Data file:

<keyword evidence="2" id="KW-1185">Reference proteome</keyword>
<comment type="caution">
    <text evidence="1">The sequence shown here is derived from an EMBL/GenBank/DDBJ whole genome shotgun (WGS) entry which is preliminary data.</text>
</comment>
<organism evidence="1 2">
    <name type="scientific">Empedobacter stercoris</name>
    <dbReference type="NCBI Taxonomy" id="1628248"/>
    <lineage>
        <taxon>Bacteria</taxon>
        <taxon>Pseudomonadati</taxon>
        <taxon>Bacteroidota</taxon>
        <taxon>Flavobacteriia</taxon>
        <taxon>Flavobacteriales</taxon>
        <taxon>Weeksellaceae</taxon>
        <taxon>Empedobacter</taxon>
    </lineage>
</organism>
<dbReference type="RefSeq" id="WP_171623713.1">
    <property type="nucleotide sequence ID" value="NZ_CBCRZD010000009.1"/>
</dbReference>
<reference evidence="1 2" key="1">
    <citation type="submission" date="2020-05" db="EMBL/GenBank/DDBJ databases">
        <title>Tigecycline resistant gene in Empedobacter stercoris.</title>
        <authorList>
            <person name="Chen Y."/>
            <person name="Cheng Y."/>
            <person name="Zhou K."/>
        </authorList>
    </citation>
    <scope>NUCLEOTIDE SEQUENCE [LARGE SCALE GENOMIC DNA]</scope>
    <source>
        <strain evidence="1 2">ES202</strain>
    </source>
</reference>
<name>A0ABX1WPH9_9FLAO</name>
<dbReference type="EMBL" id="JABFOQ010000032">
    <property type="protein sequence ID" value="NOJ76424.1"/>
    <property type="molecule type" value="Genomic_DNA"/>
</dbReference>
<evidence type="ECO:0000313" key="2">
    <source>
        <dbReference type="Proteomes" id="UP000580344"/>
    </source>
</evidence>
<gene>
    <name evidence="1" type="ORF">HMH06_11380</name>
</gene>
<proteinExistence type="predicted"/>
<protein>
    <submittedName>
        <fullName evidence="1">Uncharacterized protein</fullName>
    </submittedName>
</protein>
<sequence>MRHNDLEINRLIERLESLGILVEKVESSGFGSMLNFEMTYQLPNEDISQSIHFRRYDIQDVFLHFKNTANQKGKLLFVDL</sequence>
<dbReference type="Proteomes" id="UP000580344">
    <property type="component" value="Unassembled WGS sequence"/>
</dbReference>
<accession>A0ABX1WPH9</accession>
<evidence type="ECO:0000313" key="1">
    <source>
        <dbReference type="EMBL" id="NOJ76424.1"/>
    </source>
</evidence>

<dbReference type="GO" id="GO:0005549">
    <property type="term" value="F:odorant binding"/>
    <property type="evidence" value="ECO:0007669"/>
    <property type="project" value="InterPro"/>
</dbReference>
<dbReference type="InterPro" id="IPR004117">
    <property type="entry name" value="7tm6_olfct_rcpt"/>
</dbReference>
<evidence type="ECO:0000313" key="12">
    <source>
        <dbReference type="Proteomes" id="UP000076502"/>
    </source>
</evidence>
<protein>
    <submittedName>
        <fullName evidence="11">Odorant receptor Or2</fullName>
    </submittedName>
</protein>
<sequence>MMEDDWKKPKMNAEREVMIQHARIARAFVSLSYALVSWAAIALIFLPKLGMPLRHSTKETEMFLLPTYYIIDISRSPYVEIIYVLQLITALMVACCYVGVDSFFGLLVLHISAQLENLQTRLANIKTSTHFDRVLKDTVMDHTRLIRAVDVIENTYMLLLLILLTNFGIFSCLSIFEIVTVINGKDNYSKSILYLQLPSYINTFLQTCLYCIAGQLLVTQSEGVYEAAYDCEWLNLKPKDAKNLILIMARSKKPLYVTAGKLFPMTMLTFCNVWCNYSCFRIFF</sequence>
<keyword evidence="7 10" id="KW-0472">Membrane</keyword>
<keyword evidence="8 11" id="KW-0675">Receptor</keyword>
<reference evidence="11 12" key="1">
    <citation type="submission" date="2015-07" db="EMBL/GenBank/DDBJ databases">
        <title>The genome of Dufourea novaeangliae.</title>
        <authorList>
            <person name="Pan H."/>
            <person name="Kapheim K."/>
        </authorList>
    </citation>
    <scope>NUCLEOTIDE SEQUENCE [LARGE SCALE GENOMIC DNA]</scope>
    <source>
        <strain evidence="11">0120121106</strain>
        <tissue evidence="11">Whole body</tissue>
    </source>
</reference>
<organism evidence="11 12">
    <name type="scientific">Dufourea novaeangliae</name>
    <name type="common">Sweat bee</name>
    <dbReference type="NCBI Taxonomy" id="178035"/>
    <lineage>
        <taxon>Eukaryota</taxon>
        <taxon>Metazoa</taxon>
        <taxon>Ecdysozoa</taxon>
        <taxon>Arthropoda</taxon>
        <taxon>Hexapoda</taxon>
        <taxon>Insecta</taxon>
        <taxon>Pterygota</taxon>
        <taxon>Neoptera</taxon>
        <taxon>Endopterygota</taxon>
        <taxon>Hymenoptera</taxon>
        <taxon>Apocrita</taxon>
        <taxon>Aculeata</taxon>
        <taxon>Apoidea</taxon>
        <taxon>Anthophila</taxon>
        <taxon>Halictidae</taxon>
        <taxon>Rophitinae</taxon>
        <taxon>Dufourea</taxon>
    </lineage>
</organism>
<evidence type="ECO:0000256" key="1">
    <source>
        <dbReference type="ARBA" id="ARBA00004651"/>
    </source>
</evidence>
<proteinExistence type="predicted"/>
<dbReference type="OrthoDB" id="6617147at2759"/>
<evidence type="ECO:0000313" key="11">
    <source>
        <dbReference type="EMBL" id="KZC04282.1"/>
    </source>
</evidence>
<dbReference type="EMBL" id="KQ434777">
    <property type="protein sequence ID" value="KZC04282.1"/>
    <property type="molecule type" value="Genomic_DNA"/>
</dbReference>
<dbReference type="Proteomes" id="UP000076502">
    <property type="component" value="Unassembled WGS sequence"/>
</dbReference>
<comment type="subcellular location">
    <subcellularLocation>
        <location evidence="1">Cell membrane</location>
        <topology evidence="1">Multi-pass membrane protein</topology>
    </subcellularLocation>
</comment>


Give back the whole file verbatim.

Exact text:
<keyword evidence="2" id="KW-1185">Reference proteome</keyword>
<comment type="caution">
    <text evidence="1">The sequence shown here is derived from an EMBL/GenBank/DDBJ whole genome shotgun (WGS) entry which is preliminary data.</text>
</comment>
<organism evidence="1 2">
    <name type="scientific">Empedobacter stercoris</name>
    <dbReference type="NCBI Taxonomy" id="1628248"/>
    <lineage>
        <taxon>Bacteria</taxon>
        <taxon>Pseudomonadati</taxon>
        <taxon>Bacteroidota</taxon>
        <taxon>Flavobacteriia</taxon>
        <taxon>Flavobacteriales</taxon>
        <taxon>Weeksellaceae</taxon>
        <taxon>Empedobacter</taxon>
    </lineage>
</organism>
<dbReference type="RefSeq" id="WP_171623713.1">
    <property type="nucleotide sequence ID" value="NZ_CBCRZD010000009.1"/>
</dbReference>
<reference evidence="1 2" key="1">
    <citation type="submission" date="2020-05" db="EMBL/GenBank/DDBJ databases">
        <title>Tigecycline resistant gene in Empedobacter stercoris.</title>
        <authorList>
            <person name="Chen Y."/>
            <person name="Cheng Y."/>
            <person name="Zhou K."/>
        </authorList>
    </citation>
    <scope>NUCLEOTIDE SEQUENCE [LARGE SCALE GENOMIC DNA]</scope>
    <source>
        <strain evidence="1 2">ES202</strain>
    </source>
</reference>
<name>A0ABX1WPH9_9FLAO</name>
<dbReference type="EMBL" id="JABFOQ010000032">
    <property type="protein sequence ID" value="NOJ76424.1"/>
    <property type="molecule type" value="Genomic_DNA"/>
</dbReference>
<evidence type="ECO:0000313" key="2">
    <source>
        <dbReference type="Proteomes" id="UP000580344"/>
    </source>
</evidence>
<gene>
    <name evidence="1" type="ORF">HMH06_11380</name>
</gene>
<proteinExistence type="predicted"/>
<protein>
    <submittedName>
        <fullName evidence="1">Uncharacterized protein</fullName>
    </submittedName>
</protein>
<sequence>MRHNDLEINRLIERLESLGILVEKVESSGFGSMLNFEMTYQLPNEDISQSIHFRRYDIQDVFLHFKNTANQKGKLLFVDL</sequence>
<dbReference type="Proteomes" id="UP000580344">
    <property type="component" value="Unassembled WGS sequence"/>
</dbReference>
<accession>A0ABX1WPH9</accession>
<evidence type="ECO:0000313" key="1">
    <source>
        <dbReference type="EMBL" id="NOJ76424.1"/>
    </source>
</evidence>

<dbReference type="GO" id="GO:0005549">
    <property type="term" value="F:odorant binding"/>
    <property type="evidence" value="ECO:0007669"/>
    <property type="project" value="InterPro"/>
</dbReference>
<dbReference type="InterPro" id="IPR004117">
    <property type="entry name" value="7tm6_olfct_rcpt"/>
</dbReference>
<evidence type="ECO:0000313" key="12">
    <source>
        <dbReference type="Proteomes" id="UP000076502"/>
    </source>
</evidence>
<protein>
    <submittedName>
        <fullName evidence="11">Odorant receptor Or2</fullName>
    </submittedName>
</protein>
<sequence>MMEDDWKKPKMNAEREVMIQHARIARAFVSLSYALVSWAAIALIFLPKLGMPLRHSTKETEMFLLPTYYIIDISRSPYVEIIYVLQLITALMVACCYVGVDSFFGLLVLHISAQLENLQTRLANIKTSTHFDRVLKDTVMDHTRLIRAVDVIENTYMLLLLILLTNFGIFSCLSIFEIVTVINGKDNYSKSILYLQLPSYINTFLQTCLYCIAGQLLVTQSEGVYEAAYDCEWLNLKPKDAKNLILIMARSKKPLYVTAGKLFPMTMLTFCNVWCNYSCFRIFF</sequence>
<keyword evidence="7 10" id="KW-0472">Membrane</keyword>
<keyword evidence="8 11" id="KW-0675">Receptor</keyword>
<reference evidence="11 12" key="1">
    <citation type="submission" date="2015-07" db="EMBL/GenBank/DDBJ databases">
        <title>The genome of Dufourea novaeangliae.</title>
        <authorList>
            <person name="Pan H."/>
            <person name="Kapheim K."/>
        </authorList>
    </citation>
    <scope>NUCLEOTIDE SEQUENCE [LARGE SCALE GENOMIC DNA]</scope>
    <source>
        <strain evidence="11">0120121106</strain>
        <tissue evidence="11">Whole body</tissue>
    </source>
</reference>
<organism evidence="11 12">
    <name type="scientific">Dufourea novaeangliae</name>
    <name type="common">Sweat bee</name>
    <dbReference type="NCBI Taxonomy" id="178035"/>
    <lineage>
        <taxon>Eukaryota</taxon>
        <taxon>Metazoa</taxon>
        <taxon>Ecdysozoa</taxon>
        <taxon>Arthropoda</taxon>
        <taxon>Hexapoda</taxon>
        <taxon>Insecta</taxon>
        <taxon>Pterygota</taxon>
        <taxon>Neoptera</taxon>
        <taxon>Endopterygota</taxon>
        <taxon>Hymenoptera</taxon>
        <taxon>Apocrita</taxon>
        <taxon>Aculeata</taxon>
        <taxon>Apoidea</taxon>
        <taxon>Anthophila</taxon>
        <taxon>Halictidae</taxon>
        <taxon>Rophitinae</taxon>
        <taxon>Dufourea</taxon>
    </lineage>
</organism>
<evidence type="ECO:0000256" key="1">
    <source>
        <dbReference type="ARBA" id="ARBA00004651"/>
    </source>
</evidence>
<proteinExistence type="predicted"/>
<dbReference type="OrthoDB" id="6617147at2759"/>
<evidence type="ECO:0000313" key="11">
    <source>
        <dbReference type="EMBL" id="KZC04282.1"/>
    </source>
</evidence>
<dbReference type="EMBL" id="KQ434777">
    <property type="protein sequence ID" value="KZC04282.1"/>
    <property type="molecule type" value="Genomic_DNA"/>
</dbReference>
<dbReference type="Proteomes" id="UP000076502">
    <property type="component" value="Unassembled WGS sequence"/>
</dbReference>
<comment type="subcellular location">
    <subcellularLocation>
        <location evidence="1">Cell membrane</location>
        <topology evidence="1">Multi-pass membrane protein</topology>
    </subcellularLocation>
</comment>